A shoddily constructed stool, no matter the quality of wood used or the care given to whittling its parts, will not stand. And so it is with Common Core implementation: No matter the strength of the standards (and their linked assessments and accountability systems), they will collapse if not implemented with fidelity at the state, district, school, and classroom levels. Unfortunately, these two survey reports from EPE’s research shop (one done in collaboration with Education First) elicit little confidence that this is happening. The first, a survey of 600 teachers, found that while most are aware of the content within the CCSS ELA standards (92 percent) and math standards (78 percent), only 33 percent believe their schools are primed to implement them in both subjects—and an even smaller percentage believe that their districts and states are prepared. The second survey asked state departments of education how far they’ve come in creating plans for CCSS implementation in the following three categories: teacher professional development, assessment alignment, and curricular-materials alignment. And on these fronts, we learn that only twenty-one states have, as of yet, constructed fully developed plans for all three (note that the report evaluates neither the strength of these plans nor the states’ adherence to their timetables). The take-home message: Common Core supporters need to keep hammering away at these implementation issues.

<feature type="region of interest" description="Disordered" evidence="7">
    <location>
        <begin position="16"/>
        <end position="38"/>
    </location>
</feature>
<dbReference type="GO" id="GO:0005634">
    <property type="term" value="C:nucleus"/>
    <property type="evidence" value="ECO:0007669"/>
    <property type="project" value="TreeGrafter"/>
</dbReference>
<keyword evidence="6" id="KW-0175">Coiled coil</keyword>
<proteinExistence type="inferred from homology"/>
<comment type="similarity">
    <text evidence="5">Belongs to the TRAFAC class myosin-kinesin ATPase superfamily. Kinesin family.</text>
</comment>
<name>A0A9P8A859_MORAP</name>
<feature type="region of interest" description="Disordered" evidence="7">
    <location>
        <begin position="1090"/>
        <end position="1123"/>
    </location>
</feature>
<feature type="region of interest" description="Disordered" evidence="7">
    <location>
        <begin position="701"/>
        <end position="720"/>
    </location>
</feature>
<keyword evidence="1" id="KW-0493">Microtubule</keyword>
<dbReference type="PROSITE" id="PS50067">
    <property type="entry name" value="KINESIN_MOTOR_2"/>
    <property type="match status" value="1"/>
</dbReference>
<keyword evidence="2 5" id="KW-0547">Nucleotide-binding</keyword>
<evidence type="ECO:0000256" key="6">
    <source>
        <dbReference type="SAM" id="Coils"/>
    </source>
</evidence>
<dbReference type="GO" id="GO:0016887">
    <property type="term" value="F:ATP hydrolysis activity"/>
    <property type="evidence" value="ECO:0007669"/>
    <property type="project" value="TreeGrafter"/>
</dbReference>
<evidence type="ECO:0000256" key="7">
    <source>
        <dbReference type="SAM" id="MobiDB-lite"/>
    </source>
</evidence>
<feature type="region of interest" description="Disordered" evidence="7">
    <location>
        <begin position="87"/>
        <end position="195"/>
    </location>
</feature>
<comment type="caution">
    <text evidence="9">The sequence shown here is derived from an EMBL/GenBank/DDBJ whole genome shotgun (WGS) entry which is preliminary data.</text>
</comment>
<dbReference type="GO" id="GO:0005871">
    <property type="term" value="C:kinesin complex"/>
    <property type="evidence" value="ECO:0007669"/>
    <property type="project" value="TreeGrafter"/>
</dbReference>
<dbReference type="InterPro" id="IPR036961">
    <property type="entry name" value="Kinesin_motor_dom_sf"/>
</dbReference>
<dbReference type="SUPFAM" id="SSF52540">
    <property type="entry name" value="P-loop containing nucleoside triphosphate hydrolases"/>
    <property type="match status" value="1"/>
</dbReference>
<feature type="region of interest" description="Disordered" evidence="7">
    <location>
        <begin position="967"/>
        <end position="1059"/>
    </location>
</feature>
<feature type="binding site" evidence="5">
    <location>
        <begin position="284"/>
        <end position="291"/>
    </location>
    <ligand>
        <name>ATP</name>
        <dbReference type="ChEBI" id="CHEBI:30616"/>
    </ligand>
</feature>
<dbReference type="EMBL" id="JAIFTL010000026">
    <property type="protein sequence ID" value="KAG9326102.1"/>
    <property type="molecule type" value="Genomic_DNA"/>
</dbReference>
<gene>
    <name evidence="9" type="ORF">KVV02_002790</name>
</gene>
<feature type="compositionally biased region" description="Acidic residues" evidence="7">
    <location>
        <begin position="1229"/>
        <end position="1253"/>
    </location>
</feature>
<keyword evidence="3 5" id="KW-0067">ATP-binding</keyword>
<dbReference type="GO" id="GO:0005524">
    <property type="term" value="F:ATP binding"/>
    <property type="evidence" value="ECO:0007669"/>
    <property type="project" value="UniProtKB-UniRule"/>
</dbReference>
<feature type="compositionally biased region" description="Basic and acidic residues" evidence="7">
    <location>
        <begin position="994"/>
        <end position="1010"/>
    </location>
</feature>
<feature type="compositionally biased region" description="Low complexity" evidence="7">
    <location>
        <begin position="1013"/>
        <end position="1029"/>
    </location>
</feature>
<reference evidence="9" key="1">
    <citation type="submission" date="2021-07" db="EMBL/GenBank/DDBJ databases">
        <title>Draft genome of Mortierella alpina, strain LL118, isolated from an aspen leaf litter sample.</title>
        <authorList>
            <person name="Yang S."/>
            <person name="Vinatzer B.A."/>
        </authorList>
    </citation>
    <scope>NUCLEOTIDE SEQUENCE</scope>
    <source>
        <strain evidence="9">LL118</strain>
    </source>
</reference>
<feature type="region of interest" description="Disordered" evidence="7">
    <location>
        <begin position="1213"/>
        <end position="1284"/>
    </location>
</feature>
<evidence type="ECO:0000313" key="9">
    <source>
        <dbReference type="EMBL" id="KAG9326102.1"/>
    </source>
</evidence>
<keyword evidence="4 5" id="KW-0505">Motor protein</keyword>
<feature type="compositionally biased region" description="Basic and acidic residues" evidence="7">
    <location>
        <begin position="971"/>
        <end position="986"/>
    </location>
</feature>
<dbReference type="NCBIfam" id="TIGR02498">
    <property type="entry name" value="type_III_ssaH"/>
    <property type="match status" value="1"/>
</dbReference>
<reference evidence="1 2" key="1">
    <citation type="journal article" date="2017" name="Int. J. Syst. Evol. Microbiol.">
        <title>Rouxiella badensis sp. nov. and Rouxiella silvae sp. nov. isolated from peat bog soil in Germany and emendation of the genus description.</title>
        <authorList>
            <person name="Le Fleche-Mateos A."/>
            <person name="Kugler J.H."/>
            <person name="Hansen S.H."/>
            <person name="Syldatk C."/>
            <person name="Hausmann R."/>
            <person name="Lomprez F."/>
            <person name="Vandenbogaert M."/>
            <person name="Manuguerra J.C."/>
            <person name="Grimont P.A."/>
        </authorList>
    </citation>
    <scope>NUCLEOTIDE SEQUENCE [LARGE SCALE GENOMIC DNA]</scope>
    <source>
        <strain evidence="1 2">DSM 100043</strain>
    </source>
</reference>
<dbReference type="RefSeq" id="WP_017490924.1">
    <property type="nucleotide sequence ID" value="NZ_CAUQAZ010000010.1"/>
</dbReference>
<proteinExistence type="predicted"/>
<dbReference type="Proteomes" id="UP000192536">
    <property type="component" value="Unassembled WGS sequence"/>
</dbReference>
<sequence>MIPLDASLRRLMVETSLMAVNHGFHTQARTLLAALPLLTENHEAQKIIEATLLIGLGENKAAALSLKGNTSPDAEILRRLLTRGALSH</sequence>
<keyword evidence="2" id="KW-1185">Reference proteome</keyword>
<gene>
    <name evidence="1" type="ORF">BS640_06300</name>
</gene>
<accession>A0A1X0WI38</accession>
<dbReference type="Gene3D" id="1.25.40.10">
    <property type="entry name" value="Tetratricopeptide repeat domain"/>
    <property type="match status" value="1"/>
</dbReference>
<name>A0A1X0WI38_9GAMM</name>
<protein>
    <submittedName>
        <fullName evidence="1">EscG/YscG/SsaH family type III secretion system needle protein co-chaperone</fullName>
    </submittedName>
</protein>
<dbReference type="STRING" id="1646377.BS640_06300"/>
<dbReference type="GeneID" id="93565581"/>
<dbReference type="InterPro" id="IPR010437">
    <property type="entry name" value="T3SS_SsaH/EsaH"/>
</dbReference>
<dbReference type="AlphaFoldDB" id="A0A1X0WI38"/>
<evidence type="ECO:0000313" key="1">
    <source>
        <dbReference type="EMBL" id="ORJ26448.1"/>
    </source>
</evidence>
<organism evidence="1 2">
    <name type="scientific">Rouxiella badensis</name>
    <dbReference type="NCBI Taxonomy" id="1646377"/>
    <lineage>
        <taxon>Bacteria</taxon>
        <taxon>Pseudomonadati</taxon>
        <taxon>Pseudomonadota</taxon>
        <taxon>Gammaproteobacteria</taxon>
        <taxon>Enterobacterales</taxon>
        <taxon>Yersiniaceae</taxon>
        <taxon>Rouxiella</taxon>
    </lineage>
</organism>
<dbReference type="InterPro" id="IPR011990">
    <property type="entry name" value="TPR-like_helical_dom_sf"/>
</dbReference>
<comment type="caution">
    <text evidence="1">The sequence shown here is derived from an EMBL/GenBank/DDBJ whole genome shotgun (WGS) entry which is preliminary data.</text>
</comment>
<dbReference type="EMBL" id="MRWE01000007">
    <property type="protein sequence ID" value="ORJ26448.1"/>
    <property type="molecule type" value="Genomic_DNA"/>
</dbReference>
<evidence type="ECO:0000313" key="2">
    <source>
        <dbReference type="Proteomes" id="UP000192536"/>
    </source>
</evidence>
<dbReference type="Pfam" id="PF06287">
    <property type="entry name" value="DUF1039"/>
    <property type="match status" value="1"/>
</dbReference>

EPE Research Center, Findings from a National Survey of Teacher Perspectives on the Common Core (Bethesda, MD: EPE Research Center, 2013).
William Porter, et al., Moving Forward: A National Perspective on States’ Progress in Common Core State Standards Implementation Planning (Seattle, WA: Education First; Bethesda, MD: EPE Research Center, February 2013).

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